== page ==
Barr Trump Stone
Barr Trump Stone

By Marisa Schultz | Fox News

Barely a week after President Trump was acquitted in his Senate impeachment trial, a new administration controversy has Democrats demanding investigations and even the resignation of his top law enforcement official.

Lawmakers, including Sens. Elizabeth Warren and Richard Blumenthal, called on Attorney General Bill Barr to resign, while the House Judiciary Committee announced Wednesday it’ll grill Barr during a March 31 hearing over his handling of the sentencing of former Trump confidant Roger Stone, among other issues.

“Congress must act immediately to rein in our lawless Attorney General,” tweeted Warren, D-Mass. “Barr should resign or face impeachment.”

“Attorney General William Barr ought to be ashamed and embarrassed and resign as a result of this action directly interfering in the independent prosecution of Roger Stone,” added Blumenthal, D-Conn., who said the controversy is  another example of “political interference by the president to alter the independent decisions of the Department of Justice.”


House Judiciary Committee Chairman Rep. Jerry Nadler, D-N.Y., didn’t answer a question on whether Barr should resign but said: “I think the behavior is extremely egregious.”

The latest Democratic fervor is over four career prosecutors withdrawing from the Stone case, including one quitting outright, after leadership at the Justice Department (DOJ) overruled their sentencing recommendations after Trump blasted them as too harsh.

Senate Democratic Leader Chuck Schumer, D-N.Y.; Sen. Dianne Feinstein, D-Calif., and Sen. Kamala Harris, D-Calif., immediately called for an investigation into Trump’s alleged political intervention into Stone’s sentencing.

Schumer also took to the Senate floor and torched Senate Republicans who acquitted Trump on two articles of impeachment for enabling Trump’s conduct.

“Republicans thought the president would learn his lesson,” Schumer said in a veiled jab at Sen. Susan Collins, R-Maine. “It turned out that the lesson he learned was not that he went too far — not that he needed to rein it in. The lesson the president learned was that the Republican Party will not hold him accountable no matter how egregious his behavior. Not now, not ever.”

But Senate Judiciary Committee Chairman Sen. Lindsey Graham wasn’t too keen on Schumer’s demand for an emergency hearing.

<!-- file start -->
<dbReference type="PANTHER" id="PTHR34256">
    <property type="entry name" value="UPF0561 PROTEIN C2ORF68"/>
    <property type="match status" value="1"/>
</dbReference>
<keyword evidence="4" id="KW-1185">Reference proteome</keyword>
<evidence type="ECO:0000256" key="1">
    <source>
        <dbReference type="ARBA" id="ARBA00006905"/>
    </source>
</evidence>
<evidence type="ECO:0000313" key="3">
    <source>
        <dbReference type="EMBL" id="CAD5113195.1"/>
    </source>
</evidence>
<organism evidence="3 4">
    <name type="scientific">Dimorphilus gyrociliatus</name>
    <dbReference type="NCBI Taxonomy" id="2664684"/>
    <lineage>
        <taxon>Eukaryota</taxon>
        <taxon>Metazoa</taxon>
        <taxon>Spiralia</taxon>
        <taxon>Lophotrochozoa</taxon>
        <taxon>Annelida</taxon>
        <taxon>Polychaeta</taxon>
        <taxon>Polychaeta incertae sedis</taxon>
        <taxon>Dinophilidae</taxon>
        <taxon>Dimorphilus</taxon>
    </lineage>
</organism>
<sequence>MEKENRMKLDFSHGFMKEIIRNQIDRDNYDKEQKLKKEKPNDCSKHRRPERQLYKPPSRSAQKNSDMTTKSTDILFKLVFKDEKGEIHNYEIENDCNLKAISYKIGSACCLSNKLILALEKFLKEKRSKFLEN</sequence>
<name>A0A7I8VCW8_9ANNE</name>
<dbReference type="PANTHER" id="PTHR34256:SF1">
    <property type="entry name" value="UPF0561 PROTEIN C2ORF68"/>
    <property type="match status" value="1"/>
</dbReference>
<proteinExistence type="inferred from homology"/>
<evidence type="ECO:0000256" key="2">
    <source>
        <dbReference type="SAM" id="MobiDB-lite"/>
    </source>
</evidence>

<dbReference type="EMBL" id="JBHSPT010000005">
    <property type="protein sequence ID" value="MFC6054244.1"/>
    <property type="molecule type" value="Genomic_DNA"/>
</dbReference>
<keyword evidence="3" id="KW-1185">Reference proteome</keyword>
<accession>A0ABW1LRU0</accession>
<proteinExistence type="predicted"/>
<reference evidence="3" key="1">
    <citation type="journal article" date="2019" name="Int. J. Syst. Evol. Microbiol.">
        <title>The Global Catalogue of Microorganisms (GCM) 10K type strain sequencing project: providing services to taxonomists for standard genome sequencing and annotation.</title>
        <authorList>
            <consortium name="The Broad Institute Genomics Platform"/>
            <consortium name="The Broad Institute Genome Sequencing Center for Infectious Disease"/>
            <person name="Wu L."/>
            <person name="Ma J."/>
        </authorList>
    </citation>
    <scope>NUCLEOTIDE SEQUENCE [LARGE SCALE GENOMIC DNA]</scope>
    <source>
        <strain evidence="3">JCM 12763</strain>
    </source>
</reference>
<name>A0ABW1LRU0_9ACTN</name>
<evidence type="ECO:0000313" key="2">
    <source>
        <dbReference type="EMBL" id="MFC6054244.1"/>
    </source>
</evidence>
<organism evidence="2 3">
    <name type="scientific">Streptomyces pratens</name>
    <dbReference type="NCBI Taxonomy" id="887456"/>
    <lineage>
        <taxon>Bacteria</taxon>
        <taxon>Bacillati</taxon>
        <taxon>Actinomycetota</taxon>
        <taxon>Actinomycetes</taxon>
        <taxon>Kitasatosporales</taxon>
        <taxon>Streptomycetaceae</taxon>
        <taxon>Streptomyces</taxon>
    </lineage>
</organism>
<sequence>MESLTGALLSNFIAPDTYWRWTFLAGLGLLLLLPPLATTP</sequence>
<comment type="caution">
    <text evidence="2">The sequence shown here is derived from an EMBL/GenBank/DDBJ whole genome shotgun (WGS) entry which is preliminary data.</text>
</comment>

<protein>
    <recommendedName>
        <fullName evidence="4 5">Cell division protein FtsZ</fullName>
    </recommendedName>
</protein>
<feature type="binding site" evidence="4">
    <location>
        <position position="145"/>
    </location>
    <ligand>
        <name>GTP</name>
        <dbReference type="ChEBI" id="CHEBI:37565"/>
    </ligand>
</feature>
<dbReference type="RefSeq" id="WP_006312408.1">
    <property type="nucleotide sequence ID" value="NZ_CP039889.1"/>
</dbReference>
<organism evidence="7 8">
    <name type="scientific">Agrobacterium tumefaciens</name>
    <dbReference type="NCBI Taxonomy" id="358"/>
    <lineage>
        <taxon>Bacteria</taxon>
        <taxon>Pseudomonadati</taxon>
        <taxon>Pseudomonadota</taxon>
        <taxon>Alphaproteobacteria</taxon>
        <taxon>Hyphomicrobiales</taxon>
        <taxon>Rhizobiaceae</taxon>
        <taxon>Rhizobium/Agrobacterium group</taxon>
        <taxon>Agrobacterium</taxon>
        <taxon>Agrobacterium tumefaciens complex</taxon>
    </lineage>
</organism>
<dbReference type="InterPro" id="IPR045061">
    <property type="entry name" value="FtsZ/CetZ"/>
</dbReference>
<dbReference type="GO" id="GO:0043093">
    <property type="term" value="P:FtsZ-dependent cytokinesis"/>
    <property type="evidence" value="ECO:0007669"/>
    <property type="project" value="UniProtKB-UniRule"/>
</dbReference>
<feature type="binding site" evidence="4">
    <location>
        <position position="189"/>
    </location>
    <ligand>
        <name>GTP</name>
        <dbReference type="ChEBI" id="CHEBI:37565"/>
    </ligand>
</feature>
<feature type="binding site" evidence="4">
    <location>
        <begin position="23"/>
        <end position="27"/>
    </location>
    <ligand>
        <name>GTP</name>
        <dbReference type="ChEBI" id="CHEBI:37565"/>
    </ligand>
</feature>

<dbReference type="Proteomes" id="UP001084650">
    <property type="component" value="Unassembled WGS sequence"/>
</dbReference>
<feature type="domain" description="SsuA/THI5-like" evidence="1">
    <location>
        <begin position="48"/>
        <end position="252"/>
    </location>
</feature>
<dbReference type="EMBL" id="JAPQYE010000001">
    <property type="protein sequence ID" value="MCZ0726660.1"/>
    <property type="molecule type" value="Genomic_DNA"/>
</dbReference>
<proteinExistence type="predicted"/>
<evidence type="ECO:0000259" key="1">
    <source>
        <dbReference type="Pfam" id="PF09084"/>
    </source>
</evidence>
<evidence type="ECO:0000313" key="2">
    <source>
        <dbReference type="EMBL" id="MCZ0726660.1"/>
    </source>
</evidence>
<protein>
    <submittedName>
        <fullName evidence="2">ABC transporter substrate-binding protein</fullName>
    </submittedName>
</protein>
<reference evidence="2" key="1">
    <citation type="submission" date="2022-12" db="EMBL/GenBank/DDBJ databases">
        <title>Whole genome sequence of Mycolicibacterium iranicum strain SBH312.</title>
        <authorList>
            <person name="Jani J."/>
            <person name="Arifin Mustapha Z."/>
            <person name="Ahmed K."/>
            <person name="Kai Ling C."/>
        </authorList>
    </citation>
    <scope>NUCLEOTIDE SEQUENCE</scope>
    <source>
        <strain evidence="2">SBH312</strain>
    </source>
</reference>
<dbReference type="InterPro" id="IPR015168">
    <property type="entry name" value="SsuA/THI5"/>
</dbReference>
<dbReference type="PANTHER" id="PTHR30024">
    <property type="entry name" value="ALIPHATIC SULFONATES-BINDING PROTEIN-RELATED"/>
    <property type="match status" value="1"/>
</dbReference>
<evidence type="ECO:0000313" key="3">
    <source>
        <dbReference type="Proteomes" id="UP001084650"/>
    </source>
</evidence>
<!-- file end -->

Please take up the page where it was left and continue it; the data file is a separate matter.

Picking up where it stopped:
“Like I take everything with him a grain of salt,” said Graham, R-S.C.


Fresh off of weeks of impeachment, Democrats raised similar alarm bells and phrases as during the Ukraine saga, saying the Stone matter is another example of political interference, abuse of power and President Trump thinking he’s above the law.

Lead impeachment manager Rep. Adam Schiff ripped Trump for trying to influence the judicial system.

“It’s a shocking undermining of the rule of law in this country,” Schiff said, adding it’s “an abuse of the powers of his office.”

Another impeachment manager, lawyer and former judge, Rep. Sylvia Garcia, D-Texas, told Fox News: “This president’s behavior is just totally out of control. This is one of the most egregious things that I’ve ever seen.”

She stopped short of calling for Barr’s resignation but said: “We can’t sit back and not do something. The question is what.”

She ticked off the oversight tools House Democrats still have.

“It’s hearings. It’s investigation. It’s litigation. It’s subpoenas. It’s contempt. It’s all the same ones we’ve always had, but it’s a question of making sure that we’re strategic in what we do,” she said.

Federal prosecutors had on Monday recommended a sentence of between 7.25 and 9 years in prison for Stone’s conviction on seven counts of obstruction, witness tampering and making false statements to Congress on charges that stemmed from former Special Counsel Robert Mueller’s Russia investigation.

But in a stunning reversal, as Fox News first reported, leadership at the DOJ overruled the prosecutors on the case, scaling back the proposed sentence for Stone, which immediately led Democrats to accuse Trump of interfering in the process.


Trump on Wednesday denied interfering in former associate Stone’s criminal case amid a political storm over his looming sentencing, while declining to say whether he’d consider a pardon for the GOP political operative.

“The fact is that Roger Stone was treated horribly and so were many other people,” Trump said. “Their lives were destroyed.”

He added: “Roger Stone — nobody even knows what he did… Frankly, they ought to apologize to a lot of people whose lives they’ve ruined.”

Graham, a Trump ally, said he was briefed by the Justice Department Wednesday and said the reduced sentencing recommendation seemed to be “sound” policy. He said the guidelines called for three and a half to four and a half years but it could be enhanced to 7 to 9 years — but it wasn’t needed because Stone’s alleged victim said he didn’t feel threatened.

Still, he said, Trump shouldn’t be talking about an open case.

“Sentencing guidelines call for three and a half to four and a half [years], but it’s certainly up to the discretion of the judge still and that sentence enhancement would only go to seven to nine [years] if there was a threat of violence or somebody was actually hurt,” Graham told Fox News. “And they tell me that the alleged victim here wrote a letter on behalf of Mr. Stone and felt like that, the actions did not rise at that level.

“I think they took that into consideration. But having said I don’t think the President should have tweeted about an ongoing case,” Graham added.

Stone is scheduled to be sentenced by Judge Amy Berman Jackson on Feb. 20 after his conviction stemming from charges of witness tampering, lying to Congress and obstruction.

Fox News’ Caroline McKee, Jason Donner and Brooke Singman contributed to this report.

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